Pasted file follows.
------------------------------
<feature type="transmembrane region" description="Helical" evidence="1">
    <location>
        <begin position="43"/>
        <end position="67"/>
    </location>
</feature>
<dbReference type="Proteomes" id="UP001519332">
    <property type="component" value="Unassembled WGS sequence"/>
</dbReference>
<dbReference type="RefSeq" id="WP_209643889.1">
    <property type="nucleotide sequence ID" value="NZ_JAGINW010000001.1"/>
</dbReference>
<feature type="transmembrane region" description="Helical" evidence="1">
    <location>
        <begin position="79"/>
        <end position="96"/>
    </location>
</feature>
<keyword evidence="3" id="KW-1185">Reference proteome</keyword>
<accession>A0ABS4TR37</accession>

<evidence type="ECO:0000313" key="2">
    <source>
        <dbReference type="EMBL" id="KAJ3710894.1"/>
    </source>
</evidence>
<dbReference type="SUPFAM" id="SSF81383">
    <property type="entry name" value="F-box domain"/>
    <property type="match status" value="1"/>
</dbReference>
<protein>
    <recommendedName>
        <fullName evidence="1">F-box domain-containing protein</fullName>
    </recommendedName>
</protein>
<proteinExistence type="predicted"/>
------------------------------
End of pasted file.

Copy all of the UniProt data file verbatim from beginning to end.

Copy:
<feature type="transmembrane region" description="Helical" evidence="1">
    <location>
        <begin position="43"/>
        <end position="67"/>
    </location>
</feature>
<dbReference type="Proteomes" id="UP001519332">
    <property type="component" value="Unassembled WGS sequence"/>
</dbReference>
<dbReference type="RefSeq" id="WP_209643889.1">
    <property type="nucleotide sequence ID" value="NZ_JAGINW010000001.1"/>
</dbReference>
<feature type="transmembrane region" description="Helical" evidence="1">
    <location>
        <begin position="79"/>
        <end position="96"/>
    </location>
</feature>
<keyword evidence="3" id="KW-1185">Reference proteome</keyword>
<accession>A0ABS4TR37</accession>

<evidence type="ECO:0000313" key="2">
    <source>
        <dbReference type="EMBL" id="KAJ3710894.1"/>
    </source>
</evidence>
<dbReference type="SUPFAM" id="SSF81383">
    <property type="entry name" value="F-box domain"/>
    <property type="match status" value="1"/>
</dbReference>
<protein>
    <recommendedName>
        <fullName evidence="1">F-box domain-containing protein</fullName>
    </recommendedName>
</protein>
<proteinExistence type="predicted"/>